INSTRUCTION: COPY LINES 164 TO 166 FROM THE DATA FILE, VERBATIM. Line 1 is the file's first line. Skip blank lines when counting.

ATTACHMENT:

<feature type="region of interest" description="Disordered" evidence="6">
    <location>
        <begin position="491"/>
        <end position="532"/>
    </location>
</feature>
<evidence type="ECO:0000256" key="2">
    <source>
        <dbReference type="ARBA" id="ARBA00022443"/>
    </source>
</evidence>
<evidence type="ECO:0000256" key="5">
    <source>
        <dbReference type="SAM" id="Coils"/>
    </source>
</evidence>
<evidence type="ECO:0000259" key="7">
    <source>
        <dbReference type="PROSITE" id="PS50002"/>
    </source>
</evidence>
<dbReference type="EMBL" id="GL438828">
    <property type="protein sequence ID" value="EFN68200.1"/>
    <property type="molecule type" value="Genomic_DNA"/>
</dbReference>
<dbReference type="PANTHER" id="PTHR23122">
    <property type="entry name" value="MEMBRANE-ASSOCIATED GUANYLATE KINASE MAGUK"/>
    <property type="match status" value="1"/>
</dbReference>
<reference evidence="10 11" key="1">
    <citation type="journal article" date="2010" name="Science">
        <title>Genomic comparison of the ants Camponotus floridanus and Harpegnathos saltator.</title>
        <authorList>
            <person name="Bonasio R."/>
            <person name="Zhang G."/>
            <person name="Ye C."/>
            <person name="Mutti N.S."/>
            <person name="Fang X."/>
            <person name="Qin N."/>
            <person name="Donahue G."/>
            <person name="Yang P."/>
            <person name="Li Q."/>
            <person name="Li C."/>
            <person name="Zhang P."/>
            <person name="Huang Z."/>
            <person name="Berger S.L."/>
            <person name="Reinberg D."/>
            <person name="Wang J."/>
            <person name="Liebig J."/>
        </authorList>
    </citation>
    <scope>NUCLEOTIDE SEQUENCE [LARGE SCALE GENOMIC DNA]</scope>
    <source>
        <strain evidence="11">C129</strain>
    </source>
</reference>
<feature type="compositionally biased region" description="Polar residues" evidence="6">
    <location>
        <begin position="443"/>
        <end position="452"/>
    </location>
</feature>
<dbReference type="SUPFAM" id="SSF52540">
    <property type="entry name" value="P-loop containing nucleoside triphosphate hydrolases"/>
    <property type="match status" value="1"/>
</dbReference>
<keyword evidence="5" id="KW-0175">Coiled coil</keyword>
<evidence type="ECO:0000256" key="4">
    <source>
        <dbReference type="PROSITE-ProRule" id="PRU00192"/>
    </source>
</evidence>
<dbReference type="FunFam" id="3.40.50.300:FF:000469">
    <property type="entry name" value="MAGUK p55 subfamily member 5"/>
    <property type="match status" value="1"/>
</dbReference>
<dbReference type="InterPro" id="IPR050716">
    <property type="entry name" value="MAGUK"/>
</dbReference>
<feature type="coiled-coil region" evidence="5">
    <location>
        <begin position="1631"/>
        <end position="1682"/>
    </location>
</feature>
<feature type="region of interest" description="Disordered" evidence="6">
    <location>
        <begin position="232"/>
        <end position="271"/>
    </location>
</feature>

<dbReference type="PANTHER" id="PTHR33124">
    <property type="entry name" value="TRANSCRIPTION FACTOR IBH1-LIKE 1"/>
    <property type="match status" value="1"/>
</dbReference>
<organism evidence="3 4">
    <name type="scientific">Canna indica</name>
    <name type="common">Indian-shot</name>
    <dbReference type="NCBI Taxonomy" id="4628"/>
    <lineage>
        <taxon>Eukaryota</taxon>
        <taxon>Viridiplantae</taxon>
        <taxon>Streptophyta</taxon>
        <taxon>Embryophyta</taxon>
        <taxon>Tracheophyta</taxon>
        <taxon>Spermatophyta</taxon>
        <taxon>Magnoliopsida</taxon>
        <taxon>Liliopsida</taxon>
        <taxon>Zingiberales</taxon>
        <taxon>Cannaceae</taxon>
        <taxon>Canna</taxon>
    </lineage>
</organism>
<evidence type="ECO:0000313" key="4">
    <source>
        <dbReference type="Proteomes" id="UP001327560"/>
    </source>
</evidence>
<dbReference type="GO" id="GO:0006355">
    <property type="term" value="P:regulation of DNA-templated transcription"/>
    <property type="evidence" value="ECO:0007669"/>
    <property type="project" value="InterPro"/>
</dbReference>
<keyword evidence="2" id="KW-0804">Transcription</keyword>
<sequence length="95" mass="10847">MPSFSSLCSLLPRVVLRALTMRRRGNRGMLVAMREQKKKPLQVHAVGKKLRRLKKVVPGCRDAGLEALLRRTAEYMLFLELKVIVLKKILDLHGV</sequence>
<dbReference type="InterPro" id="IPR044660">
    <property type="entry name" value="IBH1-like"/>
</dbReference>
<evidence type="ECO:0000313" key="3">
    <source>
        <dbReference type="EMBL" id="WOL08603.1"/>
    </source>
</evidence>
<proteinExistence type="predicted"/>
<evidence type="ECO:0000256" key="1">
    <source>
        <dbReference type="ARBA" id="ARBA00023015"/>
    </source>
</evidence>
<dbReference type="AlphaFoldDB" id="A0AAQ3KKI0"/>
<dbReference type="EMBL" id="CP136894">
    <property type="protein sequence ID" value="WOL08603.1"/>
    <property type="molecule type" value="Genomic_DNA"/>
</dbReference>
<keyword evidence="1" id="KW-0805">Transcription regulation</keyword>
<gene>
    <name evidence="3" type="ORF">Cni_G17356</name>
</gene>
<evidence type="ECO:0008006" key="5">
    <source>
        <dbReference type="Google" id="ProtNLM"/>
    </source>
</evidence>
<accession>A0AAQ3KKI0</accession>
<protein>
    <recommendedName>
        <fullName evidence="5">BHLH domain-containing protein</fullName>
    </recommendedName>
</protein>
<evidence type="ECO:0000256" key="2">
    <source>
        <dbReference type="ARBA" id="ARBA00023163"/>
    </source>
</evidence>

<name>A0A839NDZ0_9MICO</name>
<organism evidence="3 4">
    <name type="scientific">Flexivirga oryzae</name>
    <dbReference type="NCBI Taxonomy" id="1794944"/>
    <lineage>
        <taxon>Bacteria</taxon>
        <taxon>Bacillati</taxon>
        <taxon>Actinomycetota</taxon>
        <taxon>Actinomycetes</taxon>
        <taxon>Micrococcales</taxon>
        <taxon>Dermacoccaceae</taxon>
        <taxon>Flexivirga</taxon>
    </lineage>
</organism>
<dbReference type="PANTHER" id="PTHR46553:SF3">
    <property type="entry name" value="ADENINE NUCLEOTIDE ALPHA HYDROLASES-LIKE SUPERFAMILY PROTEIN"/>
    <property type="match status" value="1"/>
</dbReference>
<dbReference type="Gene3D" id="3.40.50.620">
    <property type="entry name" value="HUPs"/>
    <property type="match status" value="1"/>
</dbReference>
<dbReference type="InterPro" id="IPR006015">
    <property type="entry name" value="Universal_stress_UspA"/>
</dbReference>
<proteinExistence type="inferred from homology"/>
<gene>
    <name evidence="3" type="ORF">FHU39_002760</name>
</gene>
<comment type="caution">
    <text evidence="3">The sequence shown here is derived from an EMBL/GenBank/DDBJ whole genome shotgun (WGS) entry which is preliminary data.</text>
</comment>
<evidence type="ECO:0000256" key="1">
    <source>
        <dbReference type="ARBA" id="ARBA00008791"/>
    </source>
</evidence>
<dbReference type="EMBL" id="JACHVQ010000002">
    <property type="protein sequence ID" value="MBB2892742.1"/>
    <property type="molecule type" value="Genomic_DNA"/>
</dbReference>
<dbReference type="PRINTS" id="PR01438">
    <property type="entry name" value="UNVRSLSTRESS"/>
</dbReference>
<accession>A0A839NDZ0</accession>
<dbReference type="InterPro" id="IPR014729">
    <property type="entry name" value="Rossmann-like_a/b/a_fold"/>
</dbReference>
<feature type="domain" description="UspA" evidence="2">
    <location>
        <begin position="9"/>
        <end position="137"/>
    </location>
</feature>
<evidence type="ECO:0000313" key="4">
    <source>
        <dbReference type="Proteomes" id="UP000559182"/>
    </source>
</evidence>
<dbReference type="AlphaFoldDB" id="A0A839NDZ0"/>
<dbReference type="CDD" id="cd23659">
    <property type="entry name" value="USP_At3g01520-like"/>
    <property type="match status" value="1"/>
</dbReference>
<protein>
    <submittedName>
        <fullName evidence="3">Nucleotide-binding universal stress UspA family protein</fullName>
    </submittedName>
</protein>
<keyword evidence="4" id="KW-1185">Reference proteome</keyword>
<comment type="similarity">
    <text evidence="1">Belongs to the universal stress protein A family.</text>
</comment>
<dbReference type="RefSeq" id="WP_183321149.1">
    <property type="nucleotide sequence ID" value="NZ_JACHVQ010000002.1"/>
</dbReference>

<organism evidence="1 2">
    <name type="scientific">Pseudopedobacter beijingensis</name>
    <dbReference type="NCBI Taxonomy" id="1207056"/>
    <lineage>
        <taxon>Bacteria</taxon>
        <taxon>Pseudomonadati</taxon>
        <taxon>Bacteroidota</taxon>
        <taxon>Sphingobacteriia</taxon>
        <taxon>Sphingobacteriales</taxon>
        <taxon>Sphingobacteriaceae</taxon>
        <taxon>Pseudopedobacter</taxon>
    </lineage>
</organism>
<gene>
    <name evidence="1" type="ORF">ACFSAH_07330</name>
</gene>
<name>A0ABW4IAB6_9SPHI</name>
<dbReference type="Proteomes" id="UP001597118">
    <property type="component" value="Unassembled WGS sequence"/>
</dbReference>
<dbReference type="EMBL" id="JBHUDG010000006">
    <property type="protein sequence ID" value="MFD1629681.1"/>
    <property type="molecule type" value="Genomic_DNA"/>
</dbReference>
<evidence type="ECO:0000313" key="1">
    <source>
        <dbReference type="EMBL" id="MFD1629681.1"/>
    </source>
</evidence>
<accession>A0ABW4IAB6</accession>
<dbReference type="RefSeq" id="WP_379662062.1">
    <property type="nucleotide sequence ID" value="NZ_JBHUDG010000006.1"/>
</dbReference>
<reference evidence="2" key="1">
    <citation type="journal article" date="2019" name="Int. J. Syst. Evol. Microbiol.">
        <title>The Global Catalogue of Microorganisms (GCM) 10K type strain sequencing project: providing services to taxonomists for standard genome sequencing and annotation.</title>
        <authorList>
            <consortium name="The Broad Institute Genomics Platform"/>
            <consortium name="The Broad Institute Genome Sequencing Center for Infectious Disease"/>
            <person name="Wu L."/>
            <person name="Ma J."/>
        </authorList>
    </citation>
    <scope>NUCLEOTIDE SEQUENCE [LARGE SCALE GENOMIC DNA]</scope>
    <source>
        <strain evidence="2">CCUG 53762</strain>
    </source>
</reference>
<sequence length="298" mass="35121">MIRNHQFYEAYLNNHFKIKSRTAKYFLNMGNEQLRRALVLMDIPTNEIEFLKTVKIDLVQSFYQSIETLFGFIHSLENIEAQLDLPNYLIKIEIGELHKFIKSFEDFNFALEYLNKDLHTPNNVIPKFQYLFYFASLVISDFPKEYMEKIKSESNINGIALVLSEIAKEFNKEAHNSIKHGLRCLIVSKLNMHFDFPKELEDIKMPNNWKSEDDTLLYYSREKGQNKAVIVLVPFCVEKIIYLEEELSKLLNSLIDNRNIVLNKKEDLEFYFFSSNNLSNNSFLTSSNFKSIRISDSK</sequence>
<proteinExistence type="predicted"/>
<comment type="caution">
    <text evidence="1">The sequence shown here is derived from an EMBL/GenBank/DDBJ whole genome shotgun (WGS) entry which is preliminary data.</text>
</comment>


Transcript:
</evidence>

<name>A0A839NDZ0_9MICO</name>
<organism evidence="3 4">